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Practical Measures to Promote Integrity
in Customs Administrations

John Crotty
Chief Tax Administration Division
Fiscal Affairs Department
International Monetary Fund

The purpose of this paper is to outline an approach to promoting integrity (reducing corruption) in customs administrations. while it outlines some of the general factors that lead to corruption, the paper does not deal at length with the reasons for or causes of corruption nor the economic impact of such practices. It accepts, as a given, that the incentives and opportunities exist in all revenue- collecting agencies to engage in corrupt practices and, based on this premise, attempts to provide the framework for the legal and administrative procedures that are necessary to detect, punish, and reduce such undesirable behavior.

The paper draws upon the experiences of the Tax Administration Division of the Fiscal Affairs Department. In this respect, it reflects not only the technical assistance advice provided to various countries but also the experiences of staff of the division in dealing with issues of corruption in the management of revenue departments in their own countries.[1] Its central theme is that there is no easy or quick solution to the issue of integrity in customs administrations (e.g., higher salaries or computerization) but that a comprehensive approach is necessary to put the required measures in place and to ensure that they operate effectively over time. Following a brief summary of the principal causes of corruption, the paper acts out the main elements of a plan to promote integrity in the customs administrations, namely: a clear, well understood policy framework; simple, transparent procedures; a professional customs administration; performance standards; code of conduct; effective internal audit; and administrative autonomy. In support of these elements, there should also be an atmosphere that encourages members of the trade community to come forward and discuss issues with the administration, an independent, honest judicial system, and a press that is interested, able, and allowed to raise issues of corruption.

Causes of corruption

In reviewing the causes of corruption, it is important to address not only the overall factors which may lead to corrupt practices but also the specific nature and causes of corruption in customs administrations. General factors include: extensive intervention of the Government in the economy; cultural norms and practices that influence the behavior of administrators; centralized decision making; excessive discretionary power in the hands or administrators; lack of supervision and guidance; lack of accountability, and inadequate control systems. In addition to these general factors, incentives and opportunities to engage in corrupt practices exist far more in revenue administrations than in many other administrations. Nobody likes to pay taxes. Therefore, the taxpayer will take every opportunity and make every effort to reduce the tax burden, including, if necessary, the bribing of a revenue official. In the case of customs transactions, the incentive goes beyond just the desire to reduce the tax burden, as the importer is also interested in obtaining the goods as fast as possible and may take the opportunity to "facilitate" their release.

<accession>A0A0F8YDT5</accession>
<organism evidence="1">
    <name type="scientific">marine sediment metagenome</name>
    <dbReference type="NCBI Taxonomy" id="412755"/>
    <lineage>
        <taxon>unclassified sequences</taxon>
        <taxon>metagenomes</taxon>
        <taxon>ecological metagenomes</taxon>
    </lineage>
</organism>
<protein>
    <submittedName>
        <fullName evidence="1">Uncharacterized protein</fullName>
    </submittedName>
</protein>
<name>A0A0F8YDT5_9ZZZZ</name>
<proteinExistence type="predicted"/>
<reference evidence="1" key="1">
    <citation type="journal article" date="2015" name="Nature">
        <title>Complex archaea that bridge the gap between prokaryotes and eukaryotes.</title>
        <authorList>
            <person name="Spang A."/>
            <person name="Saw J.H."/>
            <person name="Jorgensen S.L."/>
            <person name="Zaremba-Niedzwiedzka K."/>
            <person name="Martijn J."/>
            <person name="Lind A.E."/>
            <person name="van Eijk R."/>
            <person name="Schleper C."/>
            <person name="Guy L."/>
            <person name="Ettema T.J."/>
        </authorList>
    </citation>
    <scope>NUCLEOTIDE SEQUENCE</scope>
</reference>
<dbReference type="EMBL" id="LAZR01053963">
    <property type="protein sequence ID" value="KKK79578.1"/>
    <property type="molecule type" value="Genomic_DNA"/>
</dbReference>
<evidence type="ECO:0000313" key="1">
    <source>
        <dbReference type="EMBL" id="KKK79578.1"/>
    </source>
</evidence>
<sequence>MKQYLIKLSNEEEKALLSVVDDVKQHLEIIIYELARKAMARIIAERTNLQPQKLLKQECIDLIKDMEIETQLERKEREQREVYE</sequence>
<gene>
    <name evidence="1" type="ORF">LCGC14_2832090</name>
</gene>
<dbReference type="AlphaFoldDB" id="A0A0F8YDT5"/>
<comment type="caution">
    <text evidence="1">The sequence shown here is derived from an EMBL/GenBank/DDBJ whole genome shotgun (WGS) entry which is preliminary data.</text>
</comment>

The most important factors that lead to lack of integrity in the administration of duties and taxes include:

Building a system to promote integrity

Building a system to promote integrity in customs administration requires not only the effort to put in place the necessary measures to combat corruption but also on-going vigilance to ensure that the measures continue to operate as intended. Even in those countries that are considered to have the most efficient and honest administrations, considerable effort is still invested to ensure that the controls continue to operate and that corrupt behavior is detected and dealt with. Threats are always present. For exampte7 in countries with generally low tax and tariff rates, criminals involved in drug smuggling have the ability to pay large amounts of money to a customs officer to allow a shipment to proceed without inspection.

It can’t happen here